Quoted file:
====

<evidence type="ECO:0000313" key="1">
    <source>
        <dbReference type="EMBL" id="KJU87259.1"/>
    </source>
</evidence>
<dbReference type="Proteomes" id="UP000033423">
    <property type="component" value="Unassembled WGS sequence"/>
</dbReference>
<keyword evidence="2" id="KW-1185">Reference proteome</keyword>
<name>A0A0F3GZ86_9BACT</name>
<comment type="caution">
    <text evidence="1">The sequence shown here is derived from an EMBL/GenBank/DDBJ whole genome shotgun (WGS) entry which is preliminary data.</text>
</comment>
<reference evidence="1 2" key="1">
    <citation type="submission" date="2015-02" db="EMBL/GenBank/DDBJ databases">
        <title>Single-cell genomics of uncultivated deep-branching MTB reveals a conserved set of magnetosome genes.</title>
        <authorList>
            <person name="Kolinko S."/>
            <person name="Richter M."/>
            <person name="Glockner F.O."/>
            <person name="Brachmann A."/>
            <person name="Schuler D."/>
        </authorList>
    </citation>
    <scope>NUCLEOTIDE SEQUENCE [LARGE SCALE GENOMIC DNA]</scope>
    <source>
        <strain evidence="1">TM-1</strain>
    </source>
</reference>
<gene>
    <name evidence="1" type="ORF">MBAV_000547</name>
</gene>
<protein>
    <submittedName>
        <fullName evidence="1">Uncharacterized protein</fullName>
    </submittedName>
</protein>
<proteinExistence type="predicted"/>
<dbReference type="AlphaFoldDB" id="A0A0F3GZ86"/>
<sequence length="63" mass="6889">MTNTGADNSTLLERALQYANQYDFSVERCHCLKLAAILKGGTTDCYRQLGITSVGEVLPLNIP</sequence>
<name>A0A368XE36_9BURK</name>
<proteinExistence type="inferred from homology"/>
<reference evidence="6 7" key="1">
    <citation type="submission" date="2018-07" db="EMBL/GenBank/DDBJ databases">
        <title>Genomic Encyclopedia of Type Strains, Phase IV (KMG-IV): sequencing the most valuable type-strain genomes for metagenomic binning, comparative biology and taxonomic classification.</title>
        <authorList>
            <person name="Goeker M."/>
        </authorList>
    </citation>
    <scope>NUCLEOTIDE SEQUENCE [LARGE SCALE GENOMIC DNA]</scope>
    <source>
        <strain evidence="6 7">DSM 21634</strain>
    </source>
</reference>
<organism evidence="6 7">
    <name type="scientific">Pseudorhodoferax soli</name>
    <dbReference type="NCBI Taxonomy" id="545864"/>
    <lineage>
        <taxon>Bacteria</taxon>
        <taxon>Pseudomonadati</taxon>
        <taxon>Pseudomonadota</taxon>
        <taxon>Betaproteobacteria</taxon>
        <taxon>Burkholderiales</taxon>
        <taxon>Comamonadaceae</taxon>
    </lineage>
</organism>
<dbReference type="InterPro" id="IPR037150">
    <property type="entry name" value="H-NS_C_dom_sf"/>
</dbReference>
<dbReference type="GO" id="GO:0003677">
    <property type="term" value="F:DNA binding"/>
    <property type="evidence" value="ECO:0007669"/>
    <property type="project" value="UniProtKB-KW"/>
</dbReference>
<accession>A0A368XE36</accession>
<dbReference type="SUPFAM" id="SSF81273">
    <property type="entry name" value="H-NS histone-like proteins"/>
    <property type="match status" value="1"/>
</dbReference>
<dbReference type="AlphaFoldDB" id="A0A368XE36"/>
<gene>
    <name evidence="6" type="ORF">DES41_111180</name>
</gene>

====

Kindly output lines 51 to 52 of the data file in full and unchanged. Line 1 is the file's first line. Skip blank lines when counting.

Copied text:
    <source>
        <strain evidence="6 7">DSM 21634</strain>